FAQs about Home Inspection
What is a home inspection?
A home inspection objectively examines a house’s physical structure and systems, from the roof to the foundation. On average, a single-family home inspection usually takes 2-4 hours to complete, though this is heavily dependent on the home’s size and condition. After the inspection process, the inspector will send the client an inspection report (often within 24-48 hours) that covers their findings, complete with pictures, analysis, and recommendations.
What does a home inspection include?
The standard home inspector’s report will cover the condition of the home’s heating system; central air conditioning system (temperature permitting); interior plumbing system; electrical system; the roof, attic, and visible insulation; walls, ceilings, floors, windows and doors; and the foundation, basement and structural components. ASHI publishes a Standard of Practice and Code of Ethics outlining what to expect in the home inspection report.
It is important to note that there may be some exceptions. If certain areas are inaccessible (locked door, tenant’s belongings in the way) or unsafe conditions (severely steep roofs, poor structural integrity), the inspector will explain the situation and note that they could not assess that specific area or system.
Why do homebuyers need a home inspection?
Buying a home is a significant investment and might be the largest one a homebuyer ever makes. It’s recommended that homebuyers gain as much knowledge as possible about the property before purchasing it. A thorough home inspection can reveal any significant repairs needed, potential oversights by the builder, or general maintenance required to keep the property in good condition. By going through the inspection process, homebuyers can better understand the property they are considering and confidently make informed decisions. Additionally, if a homeowner plans to sell their property, a home inspection can identify any repairs needed to improve the home’s selling condition.
Do the homebuyers have to be there?
Although the homebuyer doesn't need to be present during the home inspection, it is highly recommended. Many homebuyers find it to be a valuable and worthwhile experience. Being present during the inspection allows the homebuyer to observe the inspector’s findings and ask questions as they arise. Interacting with the inspector during the inspection can provide homebuyers with invaluable information to help them make informed decisions about their investment.
Can a house fail a home inspection?
A professional home inspection is an examination and objective assessment of the current condition of a house. A home inspector will not pass or fail a house but rather describe its physical condition and indicate what components and systems may need major repair or replacement. A home inspection is not an appraisal and will not determine the home's market value. It is also not a municipal inspection and does not verify local code compliance.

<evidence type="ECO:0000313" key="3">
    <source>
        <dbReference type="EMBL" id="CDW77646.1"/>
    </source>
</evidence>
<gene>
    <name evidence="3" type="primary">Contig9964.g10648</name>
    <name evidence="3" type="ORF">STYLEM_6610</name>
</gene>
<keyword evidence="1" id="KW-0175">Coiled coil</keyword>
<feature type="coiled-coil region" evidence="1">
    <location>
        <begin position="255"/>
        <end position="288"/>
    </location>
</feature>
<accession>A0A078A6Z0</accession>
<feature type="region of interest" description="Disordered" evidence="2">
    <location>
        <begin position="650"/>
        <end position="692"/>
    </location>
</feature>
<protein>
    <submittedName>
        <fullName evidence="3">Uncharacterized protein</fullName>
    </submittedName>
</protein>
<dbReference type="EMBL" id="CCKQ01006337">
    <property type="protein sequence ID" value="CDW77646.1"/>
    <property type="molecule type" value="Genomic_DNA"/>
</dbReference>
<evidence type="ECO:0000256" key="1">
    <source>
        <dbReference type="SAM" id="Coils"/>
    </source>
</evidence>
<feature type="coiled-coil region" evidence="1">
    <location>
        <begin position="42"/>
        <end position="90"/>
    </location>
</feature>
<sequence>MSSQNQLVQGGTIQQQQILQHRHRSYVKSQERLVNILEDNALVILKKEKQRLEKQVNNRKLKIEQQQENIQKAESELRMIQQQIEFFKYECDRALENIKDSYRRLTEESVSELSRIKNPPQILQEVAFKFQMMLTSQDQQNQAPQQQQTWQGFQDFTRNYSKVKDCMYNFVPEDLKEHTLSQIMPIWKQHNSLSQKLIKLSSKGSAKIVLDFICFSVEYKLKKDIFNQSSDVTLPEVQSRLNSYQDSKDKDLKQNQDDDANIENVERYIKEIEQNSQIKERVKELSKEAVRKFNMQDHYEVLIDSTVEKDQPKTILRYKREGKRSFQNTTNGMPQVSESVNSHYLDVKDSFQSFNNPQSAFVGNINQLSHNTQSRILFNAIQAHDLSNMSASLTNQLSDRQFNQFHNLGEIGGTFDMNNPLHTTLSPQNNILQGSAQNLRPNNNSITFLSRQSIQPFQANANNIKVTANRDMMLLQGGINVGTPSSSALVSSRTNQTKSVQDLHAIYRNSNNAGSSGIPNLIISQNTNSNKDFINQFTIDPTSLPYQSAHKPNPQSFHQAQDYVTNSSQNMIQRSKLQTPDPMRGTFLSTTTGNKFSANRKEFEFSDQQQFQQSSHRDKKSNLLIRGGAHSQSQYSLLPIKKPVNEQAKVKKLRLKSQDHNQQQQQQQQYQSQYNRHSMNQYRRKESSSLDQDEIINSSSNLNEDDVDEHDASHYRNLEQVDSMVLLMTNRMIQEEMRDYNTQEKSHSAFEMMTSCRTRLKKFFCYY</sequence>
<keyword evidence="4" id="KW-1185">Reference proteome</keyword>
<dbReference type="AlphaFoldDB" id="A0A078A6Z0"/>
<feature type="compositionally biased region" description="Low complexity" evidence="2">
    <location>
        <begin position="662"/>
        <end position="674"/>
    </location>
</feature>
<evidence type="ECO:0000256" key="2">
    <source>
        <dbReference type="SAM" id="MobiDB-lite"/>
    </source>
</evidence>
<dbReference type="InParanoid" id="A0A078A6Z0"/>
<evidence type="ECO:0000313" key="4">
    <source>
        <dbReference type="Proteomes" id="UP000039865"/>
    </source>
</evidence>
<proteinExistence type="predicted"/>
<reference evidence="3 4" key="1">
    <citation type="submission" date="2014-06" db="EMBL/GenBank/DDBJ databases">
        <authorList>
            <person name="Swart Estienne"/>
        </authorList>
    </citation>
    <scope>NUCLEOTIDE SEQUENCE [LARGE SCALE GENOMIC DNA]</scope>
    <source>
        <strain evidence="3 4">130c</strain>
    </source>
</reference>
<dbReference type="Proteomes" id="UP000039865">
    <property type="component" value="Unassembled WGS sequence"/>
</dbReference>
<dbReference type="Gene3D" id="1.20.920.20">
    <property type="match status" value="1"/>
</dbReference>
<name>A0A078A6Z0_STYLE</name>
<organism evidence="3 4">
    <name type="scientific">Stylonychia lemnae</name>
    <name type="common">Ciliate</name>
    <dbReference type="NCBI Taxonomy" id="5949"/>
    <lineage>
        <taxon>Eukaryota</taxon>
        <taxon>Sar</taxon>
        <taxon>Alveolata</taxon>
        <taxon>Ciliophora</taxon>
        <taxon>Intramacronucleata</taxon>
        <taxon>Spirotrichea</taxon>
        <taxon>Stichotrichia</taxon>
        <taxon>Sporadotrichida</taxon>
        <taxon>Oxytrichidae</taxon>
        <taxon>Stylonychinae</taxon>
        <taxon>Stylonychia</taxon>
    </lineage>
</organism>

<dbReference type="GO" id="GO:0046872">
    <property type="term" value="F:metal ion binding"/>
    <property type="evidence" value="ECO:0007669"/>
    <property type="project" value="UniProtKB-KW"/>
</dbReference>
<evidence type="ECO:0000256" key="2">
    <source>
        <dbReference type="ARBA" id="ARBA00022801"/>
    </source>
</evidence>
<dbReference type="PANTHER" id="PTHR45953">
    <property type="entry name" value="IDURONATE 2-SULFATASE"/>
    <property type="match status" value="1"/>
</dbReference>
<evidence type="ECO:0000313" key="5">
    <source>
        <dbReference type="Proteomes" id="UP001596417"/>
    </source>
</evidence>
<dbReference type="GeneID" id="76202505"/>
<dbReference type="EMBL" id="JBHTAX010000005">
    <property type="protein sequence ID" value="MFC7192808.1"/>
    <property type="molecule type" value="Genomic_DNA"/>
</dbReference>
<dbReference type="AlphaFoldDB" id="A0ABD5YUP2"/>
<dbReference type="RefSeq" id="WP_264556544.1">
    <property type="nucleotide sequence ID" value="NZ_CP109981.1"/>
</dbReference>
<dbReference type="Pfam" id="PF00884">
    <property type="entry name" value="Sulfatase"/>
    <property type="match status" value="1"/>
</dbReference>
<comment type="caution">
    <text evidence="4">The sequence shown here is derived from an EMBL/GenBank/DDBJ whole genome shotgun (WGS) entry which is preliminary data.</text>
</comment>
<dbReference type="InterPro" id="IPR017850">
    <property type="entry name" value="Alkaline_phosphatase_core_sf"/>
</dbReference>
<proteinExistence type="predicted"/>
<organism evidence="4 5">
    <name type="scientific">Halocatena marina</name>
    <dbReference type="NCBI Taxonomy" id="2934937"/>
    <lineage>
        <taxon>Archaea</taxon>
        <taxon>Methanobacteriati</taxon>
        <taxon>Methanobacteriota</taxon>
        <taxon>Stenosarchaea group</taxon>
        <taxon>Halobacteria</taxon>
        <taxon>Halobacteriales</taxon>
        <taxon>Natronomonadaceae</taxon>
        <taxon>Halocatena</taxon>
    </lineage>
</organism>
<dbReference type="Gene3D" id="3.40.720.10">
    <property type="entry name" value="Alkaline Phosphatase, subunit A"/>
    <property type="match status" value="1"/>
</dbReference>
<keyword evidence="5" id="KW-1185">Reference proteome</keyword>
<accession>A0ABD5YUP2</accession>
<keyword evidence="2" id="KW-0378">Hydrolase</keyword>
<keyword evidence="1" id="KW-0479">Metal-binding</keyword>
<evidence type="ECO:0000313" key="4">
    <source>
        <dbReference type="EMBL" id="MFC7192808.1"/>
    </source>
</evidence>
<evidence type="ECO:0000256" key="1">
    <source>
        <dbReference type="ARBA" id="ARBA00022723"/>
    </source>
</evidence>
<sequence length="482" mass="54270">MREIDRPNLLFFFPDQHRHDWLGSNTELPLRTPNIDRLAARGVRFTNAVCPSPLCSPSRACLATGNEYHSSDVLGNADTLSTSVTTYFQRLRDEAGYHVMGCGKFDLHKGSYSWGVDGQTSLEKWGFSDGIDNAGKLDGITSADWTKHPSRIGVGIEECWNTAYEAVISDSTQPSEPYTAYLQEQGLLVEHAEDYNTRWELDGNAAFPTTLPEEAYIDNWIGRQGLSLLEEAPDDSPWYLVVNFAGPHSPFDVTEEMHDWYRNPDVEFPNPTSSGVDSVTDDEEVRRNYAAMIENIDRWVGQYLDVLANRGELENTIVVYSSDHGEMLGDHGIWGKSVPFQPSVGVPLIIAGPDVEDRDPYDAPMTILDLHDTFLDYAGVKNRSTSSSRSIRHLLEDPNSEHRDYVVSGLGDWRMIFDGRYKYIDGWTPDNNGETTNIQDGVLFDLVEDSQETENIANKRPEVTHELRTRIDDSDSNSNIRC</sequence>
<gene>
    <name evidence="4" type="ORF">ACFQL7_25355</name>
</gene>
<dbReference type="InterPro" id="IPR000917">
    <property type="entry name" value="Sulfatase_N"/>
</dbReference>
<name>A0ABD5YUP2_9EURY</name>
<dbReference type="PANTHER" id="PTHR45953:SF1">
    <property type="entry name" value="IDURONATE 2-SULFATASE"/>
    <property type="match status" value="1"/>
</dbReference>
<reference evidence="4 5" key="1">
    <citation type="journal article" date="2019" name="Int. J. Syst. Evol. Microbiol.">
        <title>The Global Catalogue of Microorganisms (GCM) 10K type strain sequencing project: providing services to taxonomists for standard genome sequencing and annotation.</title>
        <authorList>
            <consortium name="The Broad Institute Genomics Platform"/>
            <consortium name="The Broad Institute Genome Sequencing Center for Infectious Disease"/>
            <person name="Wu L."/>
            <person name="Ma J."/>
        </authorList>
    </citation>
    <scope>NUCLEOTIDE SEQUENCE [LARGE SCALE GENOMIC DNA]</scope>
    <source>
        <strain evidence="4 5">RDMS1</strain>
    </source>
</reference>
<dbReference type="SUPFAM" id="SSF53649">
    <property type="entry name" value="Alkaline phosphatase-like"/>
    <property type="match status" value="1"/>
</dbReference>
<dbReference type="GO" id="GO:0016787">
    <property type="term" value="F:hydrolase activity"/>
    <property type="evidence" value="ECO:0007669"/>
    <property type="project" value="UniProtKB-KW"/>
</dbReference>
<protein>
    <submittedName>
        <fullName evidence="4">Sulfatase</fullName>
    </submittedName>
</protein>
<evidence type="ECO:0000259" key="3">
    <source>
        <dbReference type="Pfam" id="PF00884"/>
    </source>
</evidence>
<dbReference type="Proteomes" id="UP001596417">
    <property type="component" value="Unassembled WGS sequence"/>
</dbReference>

What if the inspection report reveals problems?
It is important to note that no house is perfect. As stated earlier, an inspection can reveal significant repairs needed, potential oversights by the builder, or only general maintenance required to keep the property in good condition. The inspector’s role is not to tell the clients if they should buy the house but to help them understand the full cost of ownership. The home inspector’s goal is to leave their clients with a deeper understanding of their prospective home, so they can make a sound decision as they continue their homebuying process.
What if an issue arises with the home inspection or report?
In some cases, the homebuyer may be displeased with the service the home inspector provided. Often in these situations, the homebuyer is left feeling that crucial defects or details were missed during the inspection process or left out of the inspection report. ASHI always suggests that the homebuyer should contact their home inspector and explain the concerns they have with the home inspection report.
Sometimes, it may turn out to be a simple misunderstanding, with the inspector providing further explanation clarifying the issue. In many states, home inspectors are licensed and follow the regulations put forth by their state. If the homebuyer is not able to resolve their dissatisfaction with the home inspector directly, they are encouraged to contact their state governing body for information on how to proceed. It is important to note that any enforcement or sanctioning is specifically reserved for state governing bodies.
See more information regarding consumer complaints regarding home inspectors.